Manyof these transfers are probably reentrants, people who may have workedas lawyers at some time in the past but who left the occupation. Thenumber of entrants to the profession through transfer cannot beprojected with any precision, but data BLS has compiled on occupationalmobility suggest that the total may be significant. BLS data indicate that the occupational separation rate of lawyerswas only 4.9 percent from 1980 to 1981. This reflects the fact thatlawyers have a strong professional identity, enjoy considerable socialstatus, are generally well paid, and require a substantial educationalinvestment to enter the occupation.

BLS data on entrants to occupations between 1980 and 1981 indicatethat 42,000 people entered jobs as lawyers during the year, and 20,000(48 percent) of these either were in school the previous year or wereless than age 25, suggesting that they were probably recent law schoolgraduates. The remaining 22,000 entrants (52 percent) probablytransferred from other occupations since they were all age 25 and over,had not completed their education during the previous year, and hadeither been employed in another occupation or not working. Theconclusion suggested by these data–that the majority of entrants tojobs as lawyers were not recent law school graduates–requires, ofcourse, further investigation.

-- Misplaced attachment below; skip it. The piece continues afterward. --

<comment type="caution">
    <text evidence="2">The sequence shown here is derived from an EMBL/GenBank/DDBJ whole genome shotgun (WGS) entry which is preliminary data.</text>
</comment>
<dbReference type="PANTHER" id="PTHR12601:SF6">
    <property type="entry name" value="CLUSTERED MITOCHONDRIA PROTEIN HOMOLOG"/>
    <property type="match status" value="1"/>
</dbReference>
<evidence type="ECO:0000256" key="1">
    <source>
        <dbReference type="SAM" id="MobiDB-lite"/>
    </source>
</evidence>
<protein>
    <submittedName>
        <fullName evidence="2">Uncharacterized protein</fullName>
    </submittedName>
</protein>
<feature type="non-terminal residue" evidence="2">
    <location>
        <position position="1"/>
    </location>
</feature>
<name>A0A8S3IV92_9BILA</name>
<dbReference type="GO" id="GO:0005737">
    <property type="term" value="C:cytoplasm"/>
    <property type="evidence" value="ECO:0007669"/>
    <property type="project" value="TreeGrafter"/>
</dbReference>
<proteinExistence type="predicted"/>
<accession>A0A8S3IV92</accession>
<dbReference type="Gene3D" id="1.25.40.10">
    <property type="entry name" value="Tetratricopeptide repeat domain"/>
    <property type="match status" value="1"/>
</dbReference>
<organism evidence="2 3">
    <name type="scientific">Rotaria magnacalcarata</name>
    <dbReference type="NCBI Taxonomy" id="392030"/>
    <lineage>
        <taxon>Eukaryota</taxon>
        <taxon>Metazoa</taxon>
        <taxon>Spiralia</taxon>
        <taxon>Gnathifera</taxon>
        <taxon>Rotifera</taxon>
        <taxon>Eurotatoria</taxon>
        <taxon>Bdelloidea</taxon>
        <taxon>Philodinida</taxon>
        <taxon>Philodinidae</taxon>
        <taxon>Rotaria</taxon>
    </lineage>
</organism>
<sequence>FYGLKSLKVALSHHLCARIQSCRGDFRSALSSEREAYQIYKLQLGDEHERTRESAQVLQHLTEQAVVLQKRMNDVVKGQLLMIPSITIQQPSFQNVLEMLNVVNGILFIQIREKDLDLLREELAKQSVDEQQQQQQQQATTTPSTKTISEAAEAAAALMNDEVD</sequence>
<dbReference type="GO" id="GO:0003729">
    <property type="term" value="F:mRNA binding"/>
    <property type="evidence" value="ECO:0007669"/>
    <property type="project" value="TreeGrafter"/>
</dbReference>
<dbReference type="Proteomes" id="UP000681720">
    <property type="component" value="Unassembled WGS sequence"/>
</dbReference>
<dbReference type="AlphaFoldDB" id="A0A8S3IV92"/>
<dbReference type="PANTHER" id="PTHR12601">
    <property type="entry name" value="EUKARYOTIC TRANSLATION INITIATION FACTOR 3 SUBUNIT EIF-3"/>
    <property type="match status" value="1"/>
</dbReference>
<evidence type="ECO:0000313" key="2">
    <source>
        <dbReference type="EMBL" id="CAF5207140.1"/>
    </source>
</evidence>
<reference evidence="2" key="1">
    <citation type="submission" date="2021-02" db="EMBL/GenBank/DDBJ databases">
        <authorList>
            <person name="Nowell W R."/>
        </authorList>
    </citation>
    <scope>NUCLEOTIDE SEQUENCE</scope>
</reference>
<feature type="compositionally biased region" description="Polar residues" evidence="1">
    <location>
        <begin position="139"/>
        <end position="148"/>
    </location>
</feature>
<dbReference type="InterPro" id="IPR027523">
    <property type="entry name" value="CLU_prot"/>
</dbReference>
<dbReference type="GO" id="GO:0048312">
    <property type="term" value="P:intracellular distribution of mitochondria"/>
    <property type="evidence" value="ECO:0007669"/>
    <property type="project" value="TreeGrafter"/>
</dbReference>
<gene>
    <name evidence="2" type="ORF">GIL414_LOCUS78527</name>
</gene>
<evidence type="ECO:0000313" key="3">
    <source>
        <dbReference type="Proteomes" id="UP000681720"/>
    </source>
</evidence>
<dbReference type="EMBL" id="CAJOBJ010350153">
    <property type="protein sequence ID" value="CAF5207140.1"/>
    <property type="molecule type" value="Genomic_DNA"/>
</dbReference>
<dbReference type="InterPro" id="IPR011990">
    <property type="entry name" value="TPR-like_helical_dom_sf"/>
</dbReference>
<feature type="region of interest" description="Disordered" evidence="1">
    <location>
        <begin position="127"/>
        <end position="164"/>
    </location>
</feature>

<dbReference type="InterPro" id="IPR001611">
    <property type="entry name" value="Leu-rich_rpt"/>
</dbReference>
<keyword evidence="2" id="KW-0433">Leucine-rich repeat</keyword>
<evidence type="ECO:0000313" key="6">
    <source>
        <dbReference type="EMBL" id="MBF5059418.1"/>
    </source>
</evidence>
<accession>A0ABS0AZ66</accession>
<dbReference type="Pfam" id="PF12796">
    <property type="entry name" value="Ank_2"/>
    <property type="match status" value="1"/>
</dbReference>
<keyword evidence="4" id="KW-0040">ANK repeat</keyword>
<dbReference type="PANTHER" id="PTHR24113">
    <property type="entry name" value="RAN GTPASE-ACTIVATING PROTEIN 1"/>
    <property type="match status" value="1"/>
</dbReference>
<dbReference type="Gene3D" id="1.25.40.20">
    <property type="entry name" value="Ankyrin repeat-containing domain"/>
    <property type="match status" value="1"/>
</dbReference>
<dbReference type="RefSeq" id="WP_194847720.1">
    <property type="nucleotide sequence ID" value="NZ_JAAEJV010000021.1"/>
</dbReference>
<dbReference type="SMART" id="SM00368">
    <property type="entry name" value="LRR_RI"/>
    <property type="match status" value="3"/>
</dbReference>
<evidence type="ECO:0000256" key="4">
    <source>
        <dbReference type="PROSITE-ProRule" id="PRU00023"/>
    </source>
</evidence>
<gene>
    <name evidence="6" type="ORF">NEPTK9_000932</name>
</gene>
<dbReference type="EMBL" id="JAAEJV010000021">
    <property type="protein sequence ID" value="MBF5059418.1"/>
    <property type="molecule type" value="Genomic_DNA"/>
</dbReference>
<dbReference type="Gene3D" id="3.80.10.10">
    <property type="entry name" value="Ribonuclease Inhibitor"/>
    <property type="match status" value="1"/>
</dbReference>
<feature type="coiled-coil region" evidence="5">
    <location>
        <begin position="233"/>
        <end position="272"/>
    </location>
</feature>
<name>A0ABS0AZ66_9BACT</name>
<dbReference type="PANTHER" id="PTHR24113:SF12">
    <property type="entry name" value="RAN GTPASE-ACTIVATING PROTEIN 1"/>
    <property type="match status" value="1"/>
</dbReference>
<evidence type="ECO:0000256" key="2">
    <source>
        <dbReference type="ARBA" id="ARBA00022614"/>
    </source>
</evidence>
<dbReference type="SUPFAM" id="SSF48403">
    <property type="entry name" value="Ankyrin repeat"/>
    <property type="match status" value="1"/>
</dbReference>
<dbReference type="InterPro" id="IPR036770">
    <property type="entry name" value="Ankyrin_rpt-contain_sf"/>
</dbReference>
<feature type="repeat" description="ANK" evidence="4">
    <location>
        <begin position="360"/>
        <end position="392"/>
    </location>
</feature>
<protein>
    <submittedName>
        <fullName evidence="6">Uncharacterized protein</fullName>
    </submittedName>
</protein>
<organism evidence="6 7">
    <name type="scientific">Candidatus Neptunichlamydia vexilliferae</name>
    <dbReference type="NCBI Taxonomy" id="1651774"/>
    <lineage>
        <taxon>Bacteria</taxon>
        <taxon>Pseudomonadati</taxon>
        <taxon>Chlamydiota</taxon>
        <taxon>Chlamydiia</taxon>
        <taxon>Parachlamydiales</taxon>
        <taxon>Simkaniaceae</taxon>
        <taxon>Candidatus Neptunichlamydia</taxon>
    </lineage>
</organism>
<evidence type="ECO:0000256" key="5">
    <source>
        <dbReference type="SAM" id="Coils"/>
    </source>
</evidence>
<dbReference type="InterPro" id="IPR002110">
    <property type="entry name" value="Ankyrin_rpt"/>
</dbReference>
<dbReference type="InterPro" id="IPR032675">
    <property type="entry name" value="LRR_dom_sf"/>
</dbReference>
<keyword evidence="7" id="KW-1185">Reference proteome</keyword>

More than 35,000 people received lawdegrees in 1979-80, not 20,000. But these data do serve to illustratethat a significant number of people enter lawyer jobs other than asrecent law school graduates, although law school graduates certainlyconstitute a majority of entrants. Job Outlook for Lawyers, 1982-95 It is not possible to quantify–at least with any precision–theprospective supply and demand for lawyers because the volume of entrantsthrough occupational transfer cannot be quantified and the supply fromlaw schools cannot be projected with any degree of confidence.Nevertheless, some inferences can be made. If an annual occupational separation of 4.